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CME/CE

Toxicity, Monoamine Oxidase Inhibitor

  • Authors: Steven Marcus, MD
  • CME/CE Released: 1/4/2011
  • THIS ACTIVITY HAS EXPIRED
  • Valid for credit through: 1/4/2013
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CME Reviewer/Nurse Planner

  • Laurie E. Scudder, DNP, NP

    Nurse Planner, Continuing Professional Education Department, Medscape, LLC; Clinical Assistant Professor, School of Nursing and Allied Health, George Washington University, Washington, DC

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    Disclosure: Laurie E. Scudder, DNP, NP, has disclosed no relevant financial relationships.


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CME/CE

Toxicity, Monoamine Oxidase Inhibitor

Authors: Steven Marcus, MDFaculty and Disclosures
THIS ACTIVITY HAS EXPIRED

CME/CE Released: 1/4/2011

Valid for credit through: 1/4/2013

processing....

Introduction

Background

Neurotransmitters are generally monoamines. They are "manufactured," stored in vesicles in the nerve terminals, and then released through the plasma membrane into the synaptic cleft. When released into the synaptic space, neurotransmitters are either reabsorbed into the proximal nerve and metabolized by monoamine oxidase (MAO) or destroyed by catechol-o-methyl transferase (COMT) in the synaptic cleft. It is hypothesized that clinical depression is related to decreases in concentration of the neurotransmitters. For this reason, pharmaceutical research has produced drugs that can either block the reuptake of neurotransmitters (eg, cyclic antidepressants, newer selective serotonin reuptake inhibitors) or interfere with the breakdown of the reabsorbed monoamines within the nerve terminal (monoamine oxidase inhibitors [MAOIs]).[1]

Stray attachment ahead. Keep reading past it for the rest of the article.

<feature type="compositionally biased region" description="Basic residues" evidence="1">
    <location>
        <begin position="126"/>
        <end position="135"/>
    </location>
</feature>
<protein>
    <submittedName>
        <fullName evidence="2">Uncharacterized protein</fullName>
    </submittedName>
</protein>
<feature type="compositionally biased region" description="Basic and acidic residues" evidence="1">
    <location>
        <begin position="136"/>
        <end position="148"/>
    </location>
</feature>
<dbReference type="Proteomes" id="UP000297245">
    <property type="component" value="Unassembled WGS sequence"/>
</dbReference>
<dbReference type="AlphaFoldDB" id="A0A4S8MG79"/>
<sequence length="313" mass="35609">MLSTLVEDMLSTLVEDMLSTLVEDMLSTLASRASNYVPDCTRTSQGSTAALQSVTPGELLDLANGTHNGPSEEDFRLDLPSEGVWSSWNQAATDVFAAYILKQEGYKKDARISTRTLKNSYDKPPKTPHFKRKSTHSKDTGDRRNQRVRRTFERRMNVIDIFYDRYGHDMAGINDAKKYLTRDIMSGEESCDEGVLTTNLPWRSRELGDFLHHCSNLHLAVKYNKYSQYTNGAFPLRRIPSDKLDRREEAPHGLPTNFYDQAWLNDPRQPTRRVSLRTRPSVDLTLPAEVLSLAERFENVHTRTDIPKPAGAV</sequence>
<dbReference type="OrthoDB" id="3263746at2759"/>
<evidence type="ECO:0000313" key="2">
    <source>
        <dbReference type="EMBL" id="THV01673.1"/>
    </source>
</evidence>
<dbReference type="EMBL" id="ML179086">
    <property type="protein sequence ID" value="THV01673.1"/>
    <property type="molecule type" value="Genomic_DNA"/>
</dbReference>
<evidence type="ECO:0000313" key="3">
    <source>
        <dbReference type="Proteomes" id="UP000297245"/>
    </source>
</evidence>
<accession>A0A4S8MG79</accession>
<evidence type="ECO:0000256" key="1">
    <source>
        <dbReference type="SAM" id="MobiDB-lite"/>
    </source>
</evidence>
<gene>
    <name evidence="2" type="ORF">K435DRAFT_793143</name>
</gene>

The 2 types of MAO are MAO-A and MAO-B. MAO-A is found primarily in the liver and gastrointestinal tract with some found in the monoaminergic neurons. MAO-B, on the other hand, is found primarily in the brain and in platelets. Circulating monoamines, such as epinephrine, norepinephrine, and dopamine, are inactivated when they pass through a liver rich in MAO-A. Norepinephrine is primarily metabolized by MAO-A, whereas MAO-A and MAO-B have equal ability to metabolize dopamine and tyramine.[2]